Edit to add: as far as changes in climbing products to accommodate women- IMO changes have been made to make climbing appealing for everyone now, not just for women climbers.


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By Mark Mueller
From Flagstaff, AZ
May 24, 2012
Great quality rock on this one!

randy88fj62 wrote:
Petzl makes a climbing helmet specifically for women that accomodates a ponytail.


I have the Petzl Elios and bought the female version Elia, for my girlfriend last year. It still has the adjusting knob with the added ponytail arch in the back. She loves it.


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By Woodchuck ATC
May 24, 2012
Rock Wars, RRG, 2008

clausti wrote:
wow. The industry would have made thinner, lighter ropes with or without women climbers and our delicate little inability to clip heavy ropes, or something. Because thinner, lighter ropes are, you know, less weight. In a sport where strength-to-weight matters. Showers at Miggy's are nice, but I, for one, have a vagina AND spent a summer there before the nice shower house was up. And if I had to postulate a group that was aimed at, I'd say "everyone," with maybe a side of "college outdoor groups." But keep telling yourself that women can't deal with dirt, lemme know how that works out for you.



!! The lighter ropes comment is directed at anyone who seemt to think that 'dragging' a 10.2 or 10.5 is so terrible...man or woman. I don't own any, but get the message from those that do use them, about how much less weight that rope is to drag along. I grew up with 11mm, so a 10.5 seems like a thin rope to me.
As for Miguels, geez have a sense of humor...it was a closing comment meant as a joke. Everyone enjoys the showers; makes us all smell better. Nobody is saying women can't take dirt.


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By lynne wolfe
May 24, 2012

Mia Tucholke
44 mins ago


Uhmmmmm
Still waiting for any company to start/continue to make gtex or softshell pants that actually allow a girl to go to the bathroom
Where are the crotch zip pants???? Patagonia used to make them, as did TNF and REI.....

Halfmoon pants don't really work

Hey Mia-

Check both Arc'teryx and Mountain Equipment. Arc'teryx still makes really nice wool long johns with the crotch zip, as does MEC. Then the Arc SV bibs are a bit overkill but have the zippers. I usually have my local seamstress put the zipper in for me- is relatively inexpensive for soft shells, then $$$ for hard shells. But as a winter/ summer climbing/ ski guide, it makes a HUGE difference. I drink more so am on top of it more physically.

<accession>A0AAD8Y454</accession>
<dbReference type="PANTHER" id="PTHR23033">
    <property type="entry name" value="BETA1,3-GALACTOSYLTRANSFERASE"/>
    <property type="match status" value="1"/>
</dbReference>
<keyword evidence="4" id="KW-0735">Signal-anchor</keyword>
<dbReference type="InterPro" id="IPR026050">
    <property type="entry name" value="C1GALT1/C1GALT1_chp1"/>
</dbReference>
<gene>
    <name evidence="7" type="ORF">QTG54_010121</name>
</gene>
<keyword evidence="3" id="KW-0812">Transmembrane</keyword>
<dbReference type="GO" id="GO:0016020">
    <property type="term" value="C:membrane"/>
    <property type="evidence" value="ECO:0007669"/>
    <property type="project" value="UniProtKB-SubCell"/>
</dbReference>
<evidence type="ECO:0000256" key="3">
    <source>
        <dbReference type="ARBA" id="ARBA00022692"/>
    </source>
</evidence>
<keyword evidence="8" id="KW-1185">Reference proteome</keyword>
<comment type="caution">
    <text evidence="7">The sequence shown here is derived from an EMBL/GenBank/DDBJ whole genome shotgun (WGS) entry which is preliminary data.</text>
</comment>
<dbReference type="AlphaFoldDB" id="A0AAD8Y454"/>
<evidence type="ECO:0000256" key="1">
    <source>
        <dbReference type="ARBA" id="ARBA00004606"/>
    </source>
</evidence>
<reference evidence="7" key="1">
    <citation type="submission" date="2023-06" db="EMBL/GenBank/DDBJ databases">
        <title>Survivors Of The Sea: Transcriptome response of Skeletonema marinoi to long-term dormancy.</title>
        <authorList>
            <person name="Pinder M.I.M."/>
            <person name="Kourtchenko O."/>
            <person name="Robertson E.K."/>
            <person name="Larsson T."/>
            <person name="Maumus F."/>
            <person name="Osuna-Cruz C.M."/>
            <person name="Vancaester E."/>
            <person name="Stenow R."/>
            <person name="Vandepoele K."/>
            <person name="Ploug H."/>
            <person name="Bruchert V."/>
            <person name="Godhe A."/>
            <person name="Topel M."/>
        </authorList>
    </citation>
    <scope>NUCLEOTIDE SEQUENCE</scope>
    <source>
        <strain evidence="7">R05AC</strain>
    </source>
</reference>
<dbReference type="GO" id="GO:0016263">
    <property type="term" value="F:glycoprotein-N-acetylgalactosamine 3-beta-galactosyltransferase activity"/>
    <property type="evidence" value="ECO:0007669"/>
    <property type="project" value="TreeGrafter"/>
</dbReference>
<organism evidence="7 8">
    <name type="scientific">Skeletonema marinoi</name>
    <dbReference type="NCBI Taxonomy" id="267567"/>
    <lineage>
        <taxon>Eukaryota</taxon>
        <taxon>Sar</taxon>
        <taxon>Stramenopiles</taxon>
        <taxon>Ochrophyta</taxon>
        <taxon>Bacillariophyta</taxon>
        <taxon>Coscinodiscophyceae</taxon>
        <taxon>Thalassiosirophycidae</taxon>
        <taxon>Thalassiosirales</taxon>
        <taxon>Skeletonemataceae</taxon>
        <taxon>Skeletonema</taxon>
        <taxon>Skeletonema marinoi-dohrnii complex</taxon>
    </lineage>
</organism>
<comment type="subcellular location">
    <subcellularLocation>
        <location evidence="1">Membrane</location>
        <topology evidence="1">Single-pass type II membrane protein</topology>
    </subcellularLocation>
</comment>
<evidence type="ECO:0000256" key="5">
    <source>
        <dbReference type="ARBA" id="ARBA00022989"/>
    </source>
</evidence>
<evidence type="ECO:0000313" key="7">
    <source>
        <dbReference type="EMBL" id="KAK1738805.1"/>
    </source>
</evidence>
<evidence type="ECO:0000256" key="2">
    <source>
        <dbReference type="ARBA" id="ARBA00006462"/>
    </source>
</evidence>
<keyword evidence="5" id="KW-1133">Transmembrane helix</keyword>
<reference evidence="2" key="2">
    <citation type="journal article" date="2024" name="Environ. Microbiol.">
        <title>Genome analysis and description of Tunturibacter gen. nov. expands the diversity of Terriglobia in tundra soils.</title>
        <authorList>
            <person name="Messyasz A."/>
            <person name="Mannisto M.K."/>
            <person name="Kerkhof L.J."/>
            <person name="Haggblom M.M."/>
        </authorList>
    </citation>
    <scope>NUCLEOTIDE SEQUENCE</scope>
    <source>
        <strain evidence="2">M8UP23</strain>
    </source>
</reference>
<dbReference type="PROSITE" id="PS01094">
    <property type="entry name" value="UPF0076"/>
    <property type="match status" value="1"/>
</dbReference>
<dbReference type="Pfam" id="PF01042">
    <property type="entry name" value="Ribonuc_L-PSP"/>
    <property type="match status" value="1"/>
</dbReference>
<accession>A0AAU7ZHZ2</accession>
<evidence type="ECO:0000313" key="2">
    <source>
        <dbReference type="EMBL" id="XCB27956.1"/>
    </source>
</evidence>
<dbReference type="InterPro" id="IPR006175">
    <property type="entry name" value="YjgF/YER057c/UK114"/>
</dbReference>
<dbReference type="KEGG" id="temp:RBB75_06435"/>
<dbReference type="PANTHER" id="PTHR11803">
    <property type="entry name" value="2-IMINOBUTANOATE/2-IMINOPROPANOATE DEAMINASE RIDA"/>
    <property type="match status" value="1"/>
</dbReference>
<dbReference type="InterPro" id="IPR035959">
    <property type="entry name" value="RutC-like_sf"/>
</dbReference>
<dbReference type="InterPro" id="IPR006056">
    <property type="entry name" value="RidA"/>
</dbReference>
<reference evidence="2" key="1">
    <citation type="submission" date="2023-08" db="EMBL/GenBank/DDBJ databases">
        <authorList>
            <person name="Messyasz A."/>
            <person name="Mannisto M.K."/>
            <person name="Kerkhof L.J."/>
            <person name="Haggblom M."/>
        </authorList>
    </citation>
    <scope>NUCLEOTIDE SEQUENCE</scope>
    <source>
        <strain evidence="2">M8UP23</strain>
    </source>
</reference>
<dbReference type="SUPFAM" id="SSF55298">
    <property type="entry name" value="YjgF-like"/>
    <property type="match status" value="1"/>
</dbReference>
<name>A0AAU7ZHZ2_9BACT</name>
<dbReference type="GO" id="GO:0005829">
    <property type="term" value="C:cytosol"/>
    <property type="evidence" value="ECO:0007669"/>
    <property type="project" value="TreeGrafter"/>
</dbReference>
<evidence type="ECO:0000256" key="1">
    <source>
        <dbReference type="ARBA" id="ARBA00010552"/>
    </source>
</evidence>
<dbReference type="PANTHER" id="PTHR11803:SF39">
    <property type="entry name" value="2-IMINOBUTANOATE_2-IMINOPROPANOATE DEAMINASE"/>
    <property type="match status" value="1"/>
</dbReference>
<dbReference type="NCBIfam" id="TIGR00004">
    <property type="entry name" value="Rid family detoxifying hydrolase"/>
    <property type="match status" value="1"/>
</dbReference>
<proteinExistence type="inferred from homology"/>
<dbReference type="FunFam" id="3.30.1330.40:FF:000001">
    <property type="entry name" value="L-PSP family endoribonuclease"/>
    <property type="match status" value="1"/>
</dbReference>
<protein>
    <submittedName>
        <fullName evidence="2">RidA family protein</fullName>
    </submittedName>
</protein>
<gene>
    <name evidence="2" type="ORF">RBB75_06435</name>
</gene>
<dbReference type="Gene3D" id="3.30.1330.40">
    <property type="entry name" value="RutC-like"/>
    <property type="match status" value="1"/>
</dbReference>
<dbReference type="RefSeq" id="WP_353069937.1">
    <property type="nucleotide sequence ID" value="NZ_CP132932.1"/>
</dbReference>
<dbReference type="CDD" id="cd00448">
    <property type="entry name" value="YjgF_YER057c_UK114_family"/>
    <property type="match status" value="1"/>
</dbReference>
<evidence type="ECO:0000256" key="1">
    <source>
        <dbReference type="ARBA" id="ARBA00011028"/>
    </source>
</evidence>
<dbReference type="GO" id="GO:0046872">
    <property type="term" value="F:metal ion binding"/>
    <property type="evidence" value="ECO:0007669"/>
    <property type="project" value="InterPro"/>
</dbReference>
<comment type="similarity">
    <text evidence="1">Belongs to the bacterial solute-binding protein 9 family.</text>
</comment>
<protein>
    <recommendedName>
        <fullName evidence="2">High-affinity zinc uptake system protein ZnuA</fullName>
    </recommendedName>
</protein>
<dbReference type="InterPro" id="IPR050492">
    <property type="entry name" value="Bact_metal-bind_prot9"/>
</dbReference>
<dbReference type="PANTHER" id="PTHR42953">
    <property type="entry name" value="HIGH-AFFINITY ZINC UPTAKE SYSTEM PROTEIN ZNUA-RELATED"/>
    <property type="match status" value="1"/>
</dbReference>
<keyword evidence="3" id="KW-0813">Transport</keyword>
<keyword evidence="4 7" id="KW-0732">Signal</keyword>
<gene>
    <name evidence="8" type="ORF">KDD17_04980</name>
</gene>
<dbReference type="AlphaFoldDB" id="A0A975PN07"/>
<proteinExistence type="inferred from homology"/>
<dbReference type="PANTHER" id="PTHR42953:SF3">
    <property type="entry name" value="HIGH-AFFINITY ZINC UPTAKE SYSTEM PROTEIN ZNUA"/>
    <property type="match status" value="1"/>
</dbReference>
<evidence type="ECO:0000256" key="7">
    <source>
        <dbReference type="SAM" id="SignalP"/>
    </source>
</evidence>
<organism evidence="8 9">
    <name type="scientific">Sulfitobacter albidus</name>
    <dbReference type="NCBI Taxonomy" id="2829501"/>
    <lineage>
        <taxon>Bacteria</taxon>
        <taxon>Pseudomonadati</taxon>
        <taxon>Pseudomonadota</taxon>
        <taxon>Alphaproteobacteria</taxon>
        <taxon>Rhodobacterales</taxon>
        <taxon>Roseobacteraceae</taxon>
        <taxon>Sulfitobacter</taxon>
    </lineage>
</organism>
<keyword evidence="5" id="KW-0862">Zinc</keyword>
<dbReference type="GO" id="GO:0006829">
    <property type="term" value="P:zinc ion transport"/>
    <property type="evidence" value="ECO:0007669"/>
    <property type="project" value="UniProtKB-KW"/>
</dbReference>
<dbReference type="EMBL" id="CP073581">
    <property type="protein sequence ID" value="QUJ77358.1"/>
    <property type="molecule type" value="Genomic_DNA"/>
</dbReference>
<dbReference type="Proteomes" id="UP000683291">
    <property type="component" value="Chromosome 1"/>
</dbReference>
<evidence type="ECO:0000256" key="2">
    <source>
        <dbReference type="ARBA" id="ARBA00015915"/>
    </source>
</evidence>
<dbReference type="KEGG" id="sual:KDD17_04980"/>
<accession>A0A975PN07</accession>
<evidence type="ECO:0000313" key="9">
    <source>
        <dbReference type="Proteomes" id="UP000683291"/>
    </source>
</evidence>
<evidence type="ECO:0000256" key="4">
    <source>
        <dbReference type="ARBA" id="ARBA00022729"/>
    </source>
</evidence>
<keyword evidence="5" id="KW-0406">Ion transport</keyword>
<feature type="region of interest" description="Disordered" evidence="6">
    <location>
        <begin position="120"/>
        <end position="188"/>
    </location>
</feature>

And when I started climbing in the 70s, there sure weren't many women climbers. I found, however, that the gender gap disappeared when I took the sharp end. So- why did I start climbing? Best reasoning goes to an old poster for Coral Bowman/ Beth Bennett's Great Herizon climbing school in Boulder CO: Coral is making a delicate move in Eldo and the caption says "Dance in the Vertical World."

I spend a lot of my professional time trying to help women get beyond that inner voice that says "I can't," and showing them all about precise footwork. Have had many mentors over the years, both men and women. I climbed with a number of other women whose skills were about even with mine- that was the best. Couldn't really give up leads cause "oh, you can do this better."

When I first started guiding, though, it was a bit of an issue. Middle-aged guys would look at me and say, "you're the guide?" Mmm that was good for the confidence. Now I am middle-aged myself and crusty, don't get that at all any more. So- ladies, just get out there and try, no shame taking a whipper or turning around. You learn a ton.


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By Darren Mabe
From Flagstaff, AZ
May 24, 2012
wham bam hand jam. Wrapping up the final moves of Twist of Fate, Oak Creek Canyon. <br /> <br />photo: Blake McCord

APBT1976 wrote:
Dude i so need one of those ;)

me too!


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By beccs
May 24, 2012

Woodchuck ATC wrote:
!! The lighter ropes comment is directed at anyone who seemt to think that 'dragging' a 10.2 or 10.5 is so terrible...man or woman. I don't own any, but get the message from those that do use them, about how much less weight that rope is to drag along. I grew up with 11mm, so a 10.5 seems like a thin rope to me. As for Miguels, geez have a sense of humor...it was a closing comment meant as a joke. Everyone enjoys the showers; makes us all smell better. Nobody is saying women can't take dirt.